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4 key challenges of remote performance management

Even before the Corona crisis began, many companies were revamping a traditional performance management cycle for continuous dialogue. As a result of forced working from home, this trend has accelerated. In this blog, we cover four key challenges of remote performance management. Of course, we also discuss the solutions we have developed with our clients.

 

Remote working accelerates digitization of performance management

By 2020, as a result of accelerated remote working, digital support for HR processes rose from place 7 to place 4 on the list of most important topics for HR professionals in the Netherlands. Consulting firm Berenschot surveyed that as many as 82% of HR professionals said they expect major changes in their organizations due to technological developments because of this crisis.

 

Managers need to develop a new leadership style

One of the main reasons why companies are accelerating investment in remote performance management is that before the corona crisis, many managers adopted a leadership style of “management by walking around.” This often involved managers literally on the shop floor in the office. This gave managers the ability to manage ad hoc for performance and behavior. In the work-at-home situation, managers are asked to manage their employees remotely. As a result, obvious ways of working must suddenly be revised.

 

The main challenges of remote performance management

Adapting management style is a real challenge for many organizations and managers. It often involves ingrained habits and behaviors. Four key challenges of remote performance management are: managing for output, structuring communication, keeping the focus on innovation and monitoring employee engagement.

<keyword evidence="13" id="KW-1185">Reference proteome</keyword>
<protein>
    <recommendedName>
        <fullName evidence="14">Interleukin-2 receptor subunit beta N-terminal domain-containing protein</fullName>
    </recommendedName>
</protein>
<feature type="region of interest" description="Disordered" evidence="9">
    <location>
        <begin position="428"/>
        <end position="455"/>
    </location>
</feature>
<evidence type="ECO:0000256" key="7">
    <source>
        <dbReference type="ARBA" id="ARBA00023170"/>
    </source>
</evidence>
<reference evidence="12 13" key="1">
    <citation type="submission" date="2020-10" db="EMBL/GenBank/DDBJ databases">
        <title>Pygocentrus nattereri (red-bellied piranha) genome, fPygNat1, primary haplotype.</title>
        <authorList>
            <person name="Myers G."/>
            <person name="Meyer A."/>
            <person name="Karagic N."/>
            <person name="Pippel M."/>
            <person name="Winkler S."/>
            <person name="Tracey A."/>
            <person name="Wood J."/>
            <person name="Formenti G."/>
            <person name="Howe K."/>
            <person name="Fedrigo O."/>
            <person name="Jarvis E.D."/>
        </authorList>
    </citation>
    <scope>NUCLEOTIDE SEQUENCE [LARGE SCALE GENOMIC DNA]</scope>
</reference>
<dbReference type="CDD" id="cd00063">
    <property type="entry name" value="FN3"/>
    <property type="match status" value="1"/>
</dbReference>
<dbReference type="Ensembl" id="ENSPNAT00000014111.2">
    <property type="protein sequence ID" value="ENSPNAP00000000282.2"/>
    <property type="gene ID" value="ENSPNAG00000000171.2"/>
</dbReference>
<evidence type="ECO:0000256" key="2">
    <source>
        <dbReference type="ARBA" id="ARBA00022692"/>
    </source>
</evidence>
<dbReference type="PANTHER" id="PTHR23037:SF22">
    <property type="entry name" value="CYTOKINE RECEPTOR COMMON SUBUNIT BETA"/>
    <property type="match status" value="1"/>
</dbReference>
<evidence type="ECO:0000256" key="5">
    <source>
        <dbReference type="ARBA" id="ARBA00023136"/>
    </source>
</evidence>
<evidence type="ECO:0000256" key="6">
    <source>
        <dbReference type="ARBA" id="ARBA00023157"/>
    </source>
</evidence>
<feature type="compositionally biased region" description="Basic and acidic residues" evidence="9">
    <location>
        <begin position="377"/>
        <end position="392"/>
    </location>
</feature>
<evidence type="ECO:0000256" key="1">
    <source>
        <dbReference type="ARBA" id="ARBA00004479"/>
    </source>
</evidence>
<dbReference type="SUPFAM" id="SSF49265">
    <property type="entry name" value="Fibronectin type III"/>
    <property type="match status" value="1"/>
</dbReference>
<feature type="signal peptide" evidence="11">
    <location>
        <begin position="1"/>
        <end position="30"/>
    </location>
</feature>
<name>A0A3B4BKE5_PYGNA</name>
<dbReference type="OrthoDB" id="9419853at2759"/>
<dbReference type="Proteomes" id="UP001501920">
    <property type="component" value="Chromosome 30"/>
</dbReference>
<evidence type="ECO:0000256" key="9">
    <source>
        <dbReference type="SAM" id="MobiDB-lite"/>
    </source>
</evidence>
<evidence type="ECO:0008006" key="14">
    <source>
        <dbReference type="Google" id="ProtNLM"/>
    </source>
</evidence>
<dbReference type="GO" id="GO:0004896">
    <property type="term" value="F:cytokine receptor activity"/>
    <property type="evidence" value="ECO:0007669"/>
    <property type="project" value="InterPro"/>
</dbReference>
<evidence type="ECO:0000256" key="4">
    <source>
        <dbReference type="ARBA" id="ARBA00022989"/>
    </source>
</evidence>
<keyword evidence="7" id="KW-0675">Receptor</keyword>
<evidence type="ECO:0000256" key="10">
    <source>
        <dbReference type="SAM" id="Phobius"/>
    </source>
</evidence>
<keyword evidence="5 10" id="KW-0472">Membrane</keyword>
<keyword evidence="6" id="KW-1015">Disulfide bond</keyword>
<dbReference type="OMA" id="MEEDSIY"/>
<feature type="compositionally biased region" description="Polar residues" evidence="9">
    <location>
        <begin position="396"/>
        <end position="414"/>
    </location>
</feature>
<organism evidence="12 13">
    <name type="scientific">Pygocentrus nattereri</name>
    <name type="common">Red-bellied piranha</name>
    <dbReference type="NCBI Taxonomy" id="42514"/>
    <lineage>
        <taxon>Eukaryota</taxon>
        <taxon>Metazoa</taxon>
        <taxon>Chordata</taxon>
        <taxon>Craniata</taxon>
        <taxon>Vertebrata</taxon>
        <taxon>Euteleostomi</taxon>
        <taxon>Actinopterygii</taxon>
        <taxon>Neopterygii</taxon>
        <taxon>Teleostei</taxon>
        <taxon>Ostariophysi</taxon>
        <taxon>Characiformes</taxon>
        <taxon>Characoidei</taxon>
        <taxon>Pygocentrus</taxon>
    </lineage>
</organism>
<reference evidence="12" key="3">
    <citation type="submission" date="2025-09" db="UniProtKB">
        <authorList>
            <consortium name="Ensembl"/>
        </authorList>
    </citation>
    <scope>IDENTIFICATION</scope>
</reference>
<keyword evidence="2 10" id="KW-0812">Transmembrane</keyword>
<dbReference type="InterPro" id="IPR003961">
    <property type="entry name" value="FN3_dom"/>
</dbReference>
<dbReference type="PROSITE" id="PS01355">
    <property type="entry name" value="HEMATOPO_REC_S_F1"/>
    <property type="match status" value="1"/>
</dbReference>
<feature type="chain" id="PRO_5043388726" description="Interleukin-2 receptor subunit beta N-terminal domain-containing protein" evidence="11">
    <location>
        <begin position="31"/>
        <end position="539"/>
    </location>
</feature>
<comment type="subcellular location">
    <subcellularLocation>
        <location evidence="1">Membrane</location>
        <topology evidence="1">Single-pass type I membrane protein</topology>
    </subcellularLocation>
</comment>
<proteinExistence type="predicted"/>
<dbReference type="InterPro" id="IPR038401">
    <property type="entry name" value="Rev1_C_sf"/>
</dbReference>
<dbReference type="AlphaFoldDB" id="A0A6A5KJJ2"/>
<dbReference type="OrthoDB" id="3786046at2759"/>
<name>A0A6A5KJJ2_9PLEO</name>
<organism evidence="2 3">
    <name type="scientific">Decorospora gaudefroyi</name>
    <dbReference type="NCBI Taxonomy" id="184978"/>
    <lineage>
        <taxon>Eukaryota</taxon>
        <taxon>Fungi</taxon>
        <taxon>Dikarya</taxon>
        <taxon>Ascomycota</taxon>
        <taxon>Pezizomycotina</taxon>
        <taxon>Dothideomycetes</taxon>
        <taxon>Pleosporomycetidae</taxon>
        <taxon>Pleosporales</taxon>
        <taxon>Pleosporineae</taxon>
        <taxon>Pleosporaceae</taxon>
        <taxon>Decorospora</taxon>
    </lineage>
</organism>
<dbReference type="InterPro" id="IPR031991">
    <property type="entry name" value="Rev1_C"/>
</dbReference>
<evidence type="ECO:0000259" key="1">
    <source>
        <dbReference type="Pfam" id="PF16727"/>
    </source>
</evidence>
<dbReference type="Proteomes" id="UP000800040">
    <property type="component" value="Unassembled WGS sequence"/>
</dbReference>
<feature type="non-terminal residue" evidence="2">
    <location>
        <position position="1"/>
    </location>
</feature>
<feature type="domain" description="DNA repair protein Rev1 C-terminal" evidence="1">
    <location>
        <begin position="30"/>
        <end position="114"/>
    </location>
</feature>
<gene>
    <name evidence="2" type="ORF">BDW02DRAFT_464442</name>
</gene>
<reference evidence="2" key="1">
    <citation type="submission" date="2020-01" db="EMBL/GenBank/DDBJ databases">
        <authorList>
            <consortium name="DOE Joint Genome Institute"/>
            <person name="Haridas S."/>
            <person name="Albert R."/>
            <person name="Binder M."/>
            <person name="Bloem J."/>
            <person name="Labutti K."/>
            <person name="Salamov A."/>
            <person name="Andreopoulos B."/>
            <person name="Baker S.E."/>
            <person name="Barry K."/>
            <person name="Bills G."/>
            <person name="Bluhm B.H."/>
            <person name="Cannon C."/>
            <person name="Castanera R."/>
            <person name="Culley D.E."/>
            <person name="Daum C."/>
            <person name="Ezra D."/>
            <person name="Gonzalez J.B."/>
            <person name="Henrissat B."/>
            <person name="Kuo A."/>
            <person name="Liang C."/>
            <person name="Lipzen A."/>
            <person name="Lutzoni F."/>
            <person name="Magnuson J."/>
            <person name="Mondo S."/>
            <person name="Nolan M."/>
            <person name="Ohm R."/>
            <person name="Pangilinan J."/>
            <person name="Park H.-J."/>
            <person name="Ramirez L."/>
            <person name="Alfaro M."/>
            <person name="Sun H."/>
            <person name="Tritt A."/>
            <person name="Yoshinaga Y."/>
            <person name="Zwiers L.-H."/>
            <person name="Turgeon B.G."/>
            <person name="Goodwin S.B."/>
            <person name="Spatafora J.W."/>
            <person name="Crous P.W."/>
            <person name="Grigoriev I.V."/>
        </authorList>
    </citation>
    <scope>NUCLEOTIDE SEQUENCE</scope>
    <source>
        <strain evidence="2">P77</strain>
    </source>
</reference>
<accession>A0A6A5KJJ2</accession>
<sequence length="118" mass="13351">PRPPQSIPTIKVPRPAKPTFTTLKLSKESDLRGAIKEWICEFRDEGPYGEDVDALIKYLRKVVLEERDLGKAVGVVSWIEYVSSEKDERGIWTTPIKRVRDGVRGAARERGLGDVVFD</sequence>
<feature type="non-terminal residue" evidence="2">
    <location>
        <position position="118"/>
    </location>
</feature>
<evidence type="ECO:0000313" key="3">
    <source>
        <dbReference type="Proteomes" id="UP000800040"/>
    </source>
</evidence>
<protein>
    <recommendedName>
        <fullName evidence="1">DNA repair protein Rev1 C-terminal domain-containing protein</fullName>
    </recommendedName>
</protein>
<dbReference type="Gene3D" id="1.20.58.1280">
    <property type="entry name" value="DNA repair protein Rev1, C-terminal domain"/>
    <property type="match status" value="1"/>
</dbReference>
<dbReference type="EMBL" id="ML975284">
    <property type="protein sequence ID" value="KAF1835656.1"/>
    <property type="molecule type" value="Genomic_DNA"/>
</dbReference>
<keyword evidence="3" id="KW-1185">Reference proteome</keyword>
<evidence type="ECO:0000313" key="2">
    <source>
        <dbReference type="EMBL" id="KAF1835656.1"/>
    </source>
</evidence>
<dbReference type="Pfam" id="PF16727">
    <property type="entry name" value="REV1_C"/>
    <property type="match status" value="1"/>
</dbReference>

1. Steering for input

There needs to be more focus on results. It is simply no longer possible for managers to monitor employee productivity based on the number of hours worked. Managers will therefore have to work with a methodology by which they make clear agreements with their team in advance regarding expected results. Depending on the employee’s task maturity, only the objective can be aligned, or the desired execution of the project can also be discussed. By also agreeing on a clear deadline, the employee knows when what result is expected. The manager will then have to give the employee the confidence to realize this result as well.

2. Structured communication

No longer working in the same office eliminates much of the informal communication. “Can you take a look?” and “What do you think of this solution?” are questions that are less likely to be asked. Digital conferencing tools have taken off quickly but are still a barrier to informal communication. So it is extra important for managers to make expectations clear up front. It is also important as a manager to maintain a structured dialogue with team members. Obviously about the informal atmosphere but also about the progress in achieving the set goals and any roadblocks.

3. Maintain focus on innovation